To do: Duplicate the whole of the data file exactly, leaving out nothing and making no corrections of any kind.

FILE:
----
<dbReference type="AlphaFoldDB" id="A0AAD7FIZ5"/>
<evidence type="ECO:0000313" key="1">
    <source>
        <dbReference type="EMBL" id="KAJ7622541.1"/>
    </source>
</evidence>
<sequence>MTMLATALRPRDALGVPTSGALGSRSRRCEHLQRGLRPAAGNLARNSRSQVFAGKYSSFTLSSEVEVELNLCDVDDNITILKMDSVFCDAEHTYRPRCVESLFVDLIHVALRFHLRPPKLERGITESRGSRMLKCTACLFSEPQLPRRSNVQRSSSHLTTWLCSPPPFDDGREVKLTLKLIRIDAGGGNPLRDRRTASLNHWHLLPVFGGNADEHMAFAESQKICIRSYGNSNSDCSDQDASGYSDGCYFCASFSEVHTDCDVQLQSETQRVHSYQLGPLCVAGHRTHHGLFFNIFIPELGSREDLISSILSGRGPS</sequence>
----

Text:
<dbReference type="AlphaFoldDB" id="A0AAD7FIZ5"/>
<evidence type="ECO:0000313" key="1">
    <source>
        <dbReference type="EMBL" id="KAJ7622541.1"/>
    </source>
</evidence>
<sequence>MTMLATALRPRDALGVPTSGALGSRSRRCEHLQRGLRPAAGNLARNSRSQVFAGKYSSFTLSSEVEVELNLCDVDDNITILKMDSVFCDAEHTYRPRCVESLFVDLIHVALRFHLRPPKLERGITESRGSRMLKCTACLFSEPQLPRRSNVQRSSSHLTTWLCSPPPFDDGREVKLTLKLIRIDAGGGNPLRDRRTASLNHWHLLPVFGGNADEHMAFAESQKICIRSYGNSNSDCSDQDASGYSDGCYFCASFSEVHTDCDVQLQSETQRVHSYQLGPLCVAGHRTHHGLFFNIFIPELGSREDLISSILSGRGPS</sequence>